New York Magazine (Vulture)'s Scores

For 1,926 reviews, this publication has graded:
  • 45% higher than the average critic
  • 2% same as the average critic
  • 53% lower than the average critic
On average, this publication grades 0.9 points higher than other critics. (0-100 point scale)
Average Movie review score: 63
Highest review score: 100 The Cove
Lowest review score: 0 Funny Games (2008)
Score distribution:
1,926 movie reviews
  1. Sort of a Flatliners for the sensitive indie-actor set, The Lazarus Effect is a grimy, dopey, confused thriller that wastes a very likable cast.
  2. For all of R’s allegedly humorous observations about the wasteland of the undead through which he walks, they feel tacked on — like somebody decided to turn this thing into a comedy at the last second.
  3. I've never been sold on this anti-TV thesis. It's snooty. It assumes we in the audience have seen the light denied the lower orders. Invariably, the people in these movies who are rendered blotto by the tube are dingbat common folk. EDtv takes this notion to a new low.
  4. The movie is endless even at less than 90 minutes. You could use it, "A Clockwork Orange" style, as aversion therapy for seemingly incorrigible con artists.
  5. I’m also guessing Kendrick did not want to come back. I’ve never seen her so flat-out bad — distracted, depressed, conviction-less. Anna, I still adore you, but you should have tried to make it work.
  6. Von Trier has said he wanted to make a genre horror picture, but he couldn’t even come up with a decent metaphor: The climax is out of a Grade C hack-’em-up with people chasing each other through the woods with axes and knives.
  7. Were Shyamalan and Smith deliberately invoking the terror — now omnipresent in urban African-American communities — of lethal asthma attacks in children? I’m not sure how I feel about something so real and so wrenching in the context of a Grade D (unfit for human habitation) sci-fi picture like After Earth.
  8. No matter where he (Von Trier) begins, his dramatic compass drifts toward the same pole: the sexual humiliation of his heroine (How could Daddy let you do this, Bryce?). But it's hard to get too worked up over racial injustice when a director has the temperament of a Klansman.
  9. Movie has been upstaged by the sum of our fears. The staunch heroics, frantic presidential huddles, and hairbreadth rescues all seem tinny and escapist, too Cold Warrior–ish, for what's really going on now.
  10. The dance he (Wang) ended up with is on the wrong lap.
  11. City of Bones isn’t the worst of its kind, but crap served with flair is still basically crap.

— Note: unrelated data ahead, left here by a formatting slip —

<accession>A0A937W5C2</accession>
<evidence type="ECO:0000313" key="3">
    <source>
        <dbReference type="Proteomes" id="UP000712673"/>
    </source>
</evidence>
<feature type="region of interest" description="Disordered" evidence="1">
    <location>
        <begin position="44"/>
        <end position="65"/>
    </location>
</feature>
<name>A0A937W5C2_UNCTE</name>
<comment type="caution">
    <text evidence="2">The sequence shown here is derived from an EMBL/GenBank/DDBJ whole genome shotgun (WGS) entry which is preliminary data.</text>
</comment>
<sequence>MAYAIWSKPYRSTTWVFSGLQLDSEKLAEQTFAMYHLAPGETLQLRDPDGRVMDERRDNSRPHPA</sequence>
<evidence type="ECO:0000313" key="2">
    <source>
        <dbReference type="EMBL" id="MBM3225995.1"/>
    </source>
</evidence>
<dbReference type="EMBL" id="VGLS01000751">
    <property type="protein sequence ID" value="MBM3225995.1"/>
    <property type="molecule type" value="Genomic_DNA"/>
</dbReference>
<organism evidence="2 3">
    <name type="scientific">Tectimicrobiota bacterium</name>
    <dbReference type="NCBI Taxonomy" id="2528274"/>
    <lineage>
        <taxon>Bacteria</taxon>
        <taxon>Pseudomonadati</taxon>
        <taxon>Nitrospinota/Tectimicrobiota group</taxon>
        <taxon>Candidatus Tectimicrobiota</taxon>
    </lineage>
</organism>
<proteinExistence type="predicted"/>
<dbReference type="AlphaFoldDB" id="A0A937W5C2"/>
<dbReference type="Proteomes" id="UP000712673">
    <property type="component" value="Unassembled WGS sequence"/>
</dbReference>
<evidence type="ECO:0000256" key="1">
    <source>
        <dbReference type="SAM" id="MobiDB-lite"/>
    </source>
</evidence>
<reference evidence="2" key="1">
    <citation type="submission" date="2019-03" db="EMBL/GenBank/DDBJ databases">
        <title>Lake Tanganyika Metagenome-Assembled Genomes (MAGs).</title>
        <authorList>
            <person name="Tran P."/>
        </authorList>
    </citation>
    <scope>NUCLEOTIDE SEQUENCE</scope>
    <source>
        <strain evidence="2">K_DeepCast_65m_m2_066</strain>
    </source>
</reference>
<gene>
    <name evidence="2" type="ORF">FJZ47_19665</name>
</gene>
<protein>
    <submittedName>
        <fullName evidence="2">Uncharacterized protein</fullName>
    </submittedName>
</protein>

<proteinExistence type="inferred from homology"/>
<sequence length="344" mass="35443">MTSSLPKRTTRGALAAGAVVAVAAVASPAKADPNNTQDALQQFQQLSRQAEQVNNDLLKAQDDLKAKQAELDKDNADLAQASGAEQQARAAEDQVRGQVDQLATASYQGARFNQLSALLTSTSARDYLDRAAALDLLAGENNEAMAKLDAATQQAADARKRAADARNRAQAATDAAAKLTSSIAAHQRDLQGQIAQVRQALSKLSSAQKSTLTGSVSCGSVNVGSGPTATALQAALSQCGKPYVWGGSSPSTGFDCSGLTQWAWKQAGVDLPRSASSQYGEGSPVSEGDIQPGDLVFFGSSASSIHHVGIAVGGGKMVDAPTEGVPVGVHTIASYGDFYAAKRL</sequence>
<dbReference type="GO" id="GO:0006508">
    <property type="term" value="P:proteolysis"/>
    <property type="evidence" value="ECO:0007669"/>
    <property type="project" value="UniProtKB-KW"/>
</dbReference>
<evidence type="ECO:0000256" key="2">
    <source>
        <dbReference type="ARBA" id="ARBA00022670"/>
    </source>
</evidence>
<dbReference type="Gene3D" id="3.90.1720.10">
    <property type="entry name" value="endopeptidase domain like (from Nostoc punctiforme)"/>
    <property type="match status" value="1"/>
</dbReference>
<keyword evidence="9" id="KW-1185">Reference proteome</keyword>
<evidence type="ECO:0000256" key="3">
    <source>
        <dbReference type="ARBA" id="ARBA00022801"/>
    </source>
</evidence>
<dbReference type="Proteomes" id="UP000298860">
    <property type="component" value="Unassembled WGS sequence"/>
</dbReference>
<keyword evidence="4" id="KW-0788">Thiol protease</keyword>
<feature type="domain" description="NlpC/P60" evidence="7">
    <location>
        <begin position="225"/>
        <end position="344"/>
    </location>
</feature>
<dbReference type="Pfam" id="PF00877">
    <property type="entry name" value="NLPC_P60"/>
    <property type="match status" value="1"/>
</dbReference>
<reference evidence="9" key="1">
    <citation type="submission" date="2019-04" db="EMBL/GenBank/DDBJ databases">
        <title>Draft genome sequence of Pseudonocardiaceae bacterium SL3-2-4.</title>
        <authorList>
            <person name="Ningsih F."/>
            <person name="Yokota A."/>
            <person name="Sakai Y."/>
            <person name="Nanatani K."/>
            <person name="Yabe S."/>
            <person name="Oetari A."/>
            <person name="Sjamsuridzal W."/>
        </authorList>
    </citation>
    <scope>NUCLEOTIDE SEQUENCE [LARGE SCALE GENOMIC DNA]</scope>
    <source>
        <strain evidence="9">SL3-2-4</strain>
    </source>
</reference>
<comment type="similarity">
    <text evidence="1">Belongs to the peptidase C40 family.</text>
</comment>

12. Klaatu is a dream role for the beautifully blank Reeves, since he doesn’t even have to pretend to emote.
  13. Maybe, in another time and place, and with different actors and a better director, it might have worked. But this thing collapses right from the get-go.
  14. The role plays all too easily into De Niro's worst current habits. He's dulled himself out in the service of a phony kitchen-sink pseudo-realism. For De Niro, less has become less.
  15. This kind of reverence kills what it seeks to preserve. The movie is embalmed.
  16. Mostly stiff acting and intentionally flat, banal dialogue.
  17. The only reason to check out Big Bad Love is Debra Winger, last seen onscreen in 1995.
  18. I Am Sam is about as connected to the real world as Dr. Seuss's Green Eggs and Ham, from which its title is derived -- in fact, in the realism department, Seuss may have the edge.
  19. It’s all so glancing and superficial that the movie doesn’t seem to have a present tense. It goes by like coming attractions. It is, however, a treasury of bad biopic dialogue.
  20. Whatever its politics, Gimme Shelter fails on multiple levels.
  21. No Strings Attached is so palpably calculated that you know if the camera had pulled back a foot from the bed in which Portman and Kutcher were pretending to have sex, you'd have seen their agents standing by beaming: proud parents, proud pimps.
  22. It’s certainly not good. But it’s not entirely dire.
  23. Sam Rockwell strips himself down to pure appetite and has a buoyant spirit. But the film sure doesn't. It's bizarrely flat--it has no affect.
    • 51 Metascore
    • 30 Critic Score
    If the woman’s love is obsessive and needy, the story becomes stupid and painful, and that is what happens in The Object of My Affection, the Stephen McCauley novel that has been adapted for the movies with disastrous panache by playwright Wendy Wasserstein and director Nicholas Hytner.
    • 65 Metascore
    • 30 Critic Score
    This is a wan, shapeless, and amazingly conventional piece of work .
  24. You would have to have been born yesterday to miss the switcheroos and reeking red herrings planted in this pulp.
  25. A story this dense with incident, character, and history needs to breathe a little — think "The Lives of Others," or "Zodiac" — but Child 44 has no rhythm. It’s blunt, rushed, and scattershot. You're exhausted, bored, and confused by it at the same time.
  26. The movie spreads bad vibes like a virus.
  27. Probably the most garishly masochistic star turn since Mel Gibson's "The Man Without a Face." It could also be the most baroque chick flick ever made, the freakazoid spawn of "An Affair to Remember" and "The Matrix."
  28. Zwigoff doesn't get the tone right, and the picture goes from reasonably amusing (if crude) to puzzling to boring to (when a campus strangler enters the picture) hateful.

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